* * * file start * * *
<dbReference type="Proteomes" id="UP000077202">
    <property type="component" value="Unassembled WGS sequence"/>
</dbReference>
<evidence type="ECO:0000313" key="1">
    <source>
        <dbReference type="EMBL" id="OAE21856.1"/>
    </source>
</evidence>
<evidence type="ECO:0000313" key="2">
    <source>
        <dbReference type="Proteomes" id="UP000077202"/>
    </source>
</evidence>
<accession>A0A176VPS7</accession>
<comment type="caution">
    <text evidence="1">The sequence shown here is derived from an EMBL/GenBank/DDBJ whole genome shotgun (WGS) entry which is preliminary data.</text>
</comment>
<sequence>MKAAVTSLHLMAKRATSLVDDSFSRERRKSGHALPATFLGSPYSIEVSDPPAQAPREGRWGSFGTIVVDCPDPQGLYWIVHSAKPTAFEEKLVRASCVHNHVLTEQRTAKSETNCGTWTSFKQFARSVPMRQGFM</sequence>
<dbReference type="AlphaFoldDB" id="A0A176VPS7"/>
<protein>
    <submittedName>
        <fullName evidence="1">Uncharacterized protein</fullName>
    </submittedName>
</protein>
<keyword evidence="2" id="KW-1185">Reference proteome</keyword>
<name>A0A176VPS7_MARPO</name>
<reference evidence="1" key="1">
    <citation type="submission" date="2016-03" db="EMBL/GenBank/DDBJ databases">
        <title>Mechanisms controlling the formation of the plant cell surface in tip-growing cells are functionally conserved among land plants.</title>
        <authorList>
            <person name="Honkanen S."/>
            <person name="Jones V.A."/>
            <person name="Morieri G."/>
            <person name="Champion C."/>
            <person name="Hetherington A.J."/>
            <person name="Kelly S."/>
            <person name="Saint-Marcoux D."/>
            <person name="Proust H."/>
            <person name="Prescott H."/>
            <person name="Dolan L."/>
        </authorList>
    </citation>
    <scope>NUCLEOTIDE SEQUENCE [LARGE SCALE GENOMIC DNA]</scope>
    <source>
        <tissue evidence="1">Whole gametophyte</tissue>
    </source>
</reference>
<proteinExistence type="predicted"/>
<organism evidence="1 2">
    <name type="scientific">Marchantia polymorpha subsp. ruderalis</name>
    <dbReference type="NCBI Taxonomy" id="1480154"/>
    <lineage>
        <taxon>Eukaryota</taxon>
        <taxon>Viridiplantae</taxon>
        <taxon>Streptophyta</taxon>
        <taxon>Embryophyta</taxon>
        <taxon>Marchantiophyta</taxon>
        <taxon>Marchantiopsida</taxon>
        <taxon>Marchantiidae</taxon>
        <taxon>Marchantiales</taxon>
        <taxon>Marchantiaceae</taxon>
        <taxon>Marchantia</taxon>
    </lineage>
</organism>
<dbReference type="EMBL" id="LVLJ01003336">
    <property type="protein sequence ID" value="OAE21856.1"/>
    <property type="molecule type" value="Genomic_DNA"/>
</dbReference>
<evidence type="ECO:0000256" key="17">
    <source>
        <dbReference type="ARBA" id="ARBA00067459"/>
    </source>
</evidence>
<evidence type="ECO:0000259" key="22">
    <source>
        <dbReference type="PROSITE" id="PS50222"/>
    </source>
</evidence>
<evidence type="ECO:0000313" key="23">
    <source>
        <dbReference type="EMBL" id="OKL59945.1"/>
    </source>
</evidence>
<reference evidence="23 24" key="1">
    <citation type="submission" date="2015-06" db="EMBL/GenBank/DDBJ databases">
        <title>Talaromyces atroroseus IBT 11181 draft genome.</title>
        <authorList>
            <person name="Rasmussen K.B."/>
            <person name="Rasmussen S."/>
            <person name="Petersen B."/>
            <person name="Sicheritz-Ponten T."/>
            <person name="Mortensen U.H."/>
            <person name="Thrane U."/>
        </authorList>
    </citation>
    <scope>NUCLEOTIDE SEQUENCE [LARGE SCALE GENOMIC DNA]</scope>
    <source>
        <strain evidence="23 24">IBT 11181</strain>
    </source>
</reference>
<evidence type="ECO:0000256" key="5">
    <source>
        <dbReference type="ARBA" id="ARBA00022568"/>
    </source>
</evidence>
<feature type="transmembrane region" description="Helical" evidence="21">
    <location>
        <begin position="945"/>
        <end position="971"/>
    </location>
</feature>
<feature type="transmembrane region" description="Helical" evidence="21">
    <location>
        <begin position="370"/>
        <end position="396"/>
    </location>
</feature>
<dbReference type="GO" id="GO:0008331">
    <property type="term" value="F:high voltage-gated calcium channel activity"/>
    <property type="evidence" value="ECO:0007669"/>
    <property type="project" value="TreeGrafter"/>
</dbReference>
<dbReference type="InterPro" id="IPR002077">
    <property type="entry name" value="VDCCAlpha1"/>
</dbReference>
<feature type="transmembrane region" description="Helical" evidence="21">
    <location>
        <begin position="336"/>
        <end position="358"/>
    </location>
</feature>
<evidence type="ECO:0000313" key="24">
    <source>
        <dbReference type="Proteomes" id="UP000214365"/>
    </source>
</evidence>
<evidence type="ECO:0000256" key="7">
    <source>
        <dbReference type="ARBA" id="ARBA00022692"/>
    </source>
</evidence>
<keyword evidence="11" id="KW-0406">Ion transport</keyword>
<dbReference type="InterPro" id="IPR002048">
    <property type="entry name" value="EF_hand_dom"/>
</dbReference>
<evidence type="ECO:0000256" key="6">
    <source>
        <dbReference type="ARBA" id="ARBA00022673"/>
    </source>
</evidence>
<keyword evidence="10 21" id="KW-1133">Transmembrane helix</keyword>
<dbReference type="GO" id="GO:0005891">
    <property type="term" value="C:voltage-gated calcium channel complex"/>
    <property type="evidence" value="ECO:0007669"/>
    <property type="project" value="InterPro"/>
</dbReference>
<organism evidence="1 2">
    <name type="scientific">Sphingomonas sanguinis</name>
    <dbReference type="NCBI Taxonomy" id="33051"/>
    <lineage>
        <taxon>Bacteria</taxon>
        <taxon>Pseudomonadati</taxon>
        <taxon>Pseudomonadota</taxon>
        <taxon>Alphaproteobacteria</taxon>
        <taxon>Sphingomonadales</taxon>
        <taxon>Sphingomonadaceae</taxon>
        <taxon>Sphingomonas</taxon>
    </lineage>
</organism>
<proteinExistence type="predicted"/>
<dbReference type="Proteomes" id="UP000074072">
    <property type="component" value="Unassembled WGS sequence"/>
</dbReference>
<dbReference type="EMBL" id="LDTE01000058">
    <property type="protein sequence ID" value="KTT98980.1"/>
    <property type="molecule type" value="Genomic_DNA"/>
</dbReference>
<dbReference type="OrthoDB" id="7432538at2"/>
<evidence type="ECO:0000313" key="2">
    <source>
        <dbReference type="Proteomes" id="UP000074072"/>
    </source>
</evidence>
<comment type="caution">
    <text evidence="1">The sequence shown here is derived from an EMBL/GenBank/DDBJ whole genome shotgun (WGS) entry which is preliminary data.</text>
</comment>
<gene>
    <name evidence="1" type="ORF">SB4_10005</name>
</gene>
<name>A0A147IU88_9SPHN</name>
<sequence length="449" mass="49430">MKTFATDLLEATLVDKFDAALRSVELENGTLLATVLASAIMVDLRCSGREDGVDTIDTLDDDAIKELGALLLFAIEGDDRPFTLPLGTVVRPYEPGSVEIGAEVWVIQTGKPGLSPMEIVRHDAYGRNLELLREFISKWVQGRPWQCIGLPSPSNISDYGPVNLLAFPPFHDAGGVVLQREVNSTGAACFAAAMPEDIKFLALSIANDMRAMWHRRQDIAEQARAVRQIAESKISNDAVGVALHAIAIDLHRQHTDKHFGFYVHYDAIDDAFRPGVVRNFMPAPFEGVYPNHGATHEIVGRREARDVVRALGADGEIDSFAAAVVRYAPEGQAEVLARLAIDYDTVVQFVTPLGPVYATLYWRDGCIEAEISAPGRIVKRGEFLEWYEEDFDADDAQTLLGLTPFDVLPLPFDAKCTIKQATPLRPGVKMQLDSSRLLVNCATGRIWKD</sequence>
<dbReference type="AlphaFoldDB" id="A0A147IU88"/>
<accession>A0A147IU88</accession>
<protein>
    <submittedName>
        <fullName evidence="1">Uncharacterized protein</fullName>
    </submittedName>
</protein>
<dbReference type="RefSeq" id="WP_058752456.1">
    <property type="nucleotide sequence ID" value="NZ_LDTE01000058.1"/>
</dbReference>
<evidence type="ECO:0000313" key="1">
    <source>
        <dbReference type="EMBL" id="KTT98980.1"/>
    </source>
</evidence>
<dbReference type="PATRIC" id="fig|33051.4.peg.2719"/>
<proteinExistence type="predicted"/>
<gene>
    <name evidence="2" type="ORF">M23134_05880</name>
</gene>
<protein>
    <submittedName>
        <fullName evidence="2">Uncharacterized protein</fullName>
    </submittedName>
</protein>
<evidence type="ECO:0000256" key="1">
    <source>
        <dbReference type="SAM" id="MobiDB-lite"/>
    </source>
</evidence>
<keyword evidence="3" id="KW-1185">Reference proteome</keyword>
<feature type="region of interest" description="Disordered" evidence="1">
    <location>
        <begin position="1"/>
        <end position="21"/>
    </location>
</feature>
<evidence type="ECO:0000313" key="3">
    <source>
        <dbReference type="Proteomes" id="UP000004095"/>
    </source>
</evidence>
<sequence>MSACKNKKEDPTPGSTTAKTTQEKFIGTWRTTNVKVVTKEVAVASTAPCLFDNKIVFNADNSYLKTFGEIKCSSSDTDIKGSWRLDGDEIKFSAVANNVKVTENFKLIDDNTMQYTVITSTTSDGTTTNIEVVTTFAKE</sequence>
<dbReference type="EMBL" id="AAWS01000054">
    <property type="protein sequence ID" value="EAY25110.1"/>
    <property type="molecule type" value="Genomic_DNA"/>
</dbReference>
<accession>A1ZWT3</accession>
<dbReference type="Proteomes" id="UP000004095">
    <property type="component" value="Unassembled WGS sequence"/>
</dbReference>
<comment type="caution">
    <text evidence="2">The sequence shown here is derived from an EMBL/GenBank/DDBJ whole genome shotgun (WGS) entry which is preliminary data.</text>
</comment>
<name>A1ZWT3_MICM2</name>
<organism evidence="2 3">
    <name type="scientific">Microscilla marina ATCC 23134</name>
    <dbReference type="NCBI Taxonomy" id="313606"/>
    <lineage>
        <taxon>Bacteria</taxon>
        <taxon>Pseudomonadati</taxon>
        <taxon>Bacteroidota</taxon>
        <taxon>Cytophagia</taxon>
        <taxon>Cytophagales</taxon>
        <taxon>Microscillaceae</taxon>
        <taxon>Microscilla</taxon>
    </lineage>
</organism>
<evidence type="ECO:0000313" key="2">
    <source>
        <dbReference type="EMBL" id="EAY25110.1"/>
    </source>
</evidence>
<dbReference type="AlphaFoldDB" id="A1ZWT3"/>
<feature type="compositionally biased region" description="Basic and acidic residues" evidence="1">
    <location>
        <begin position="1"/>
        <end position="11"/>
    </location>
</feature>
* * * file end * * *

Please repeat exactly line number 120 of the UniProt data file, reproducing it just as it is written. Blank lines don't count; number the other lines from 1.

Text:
    <property type="evidence" value="ECO:0007669"/>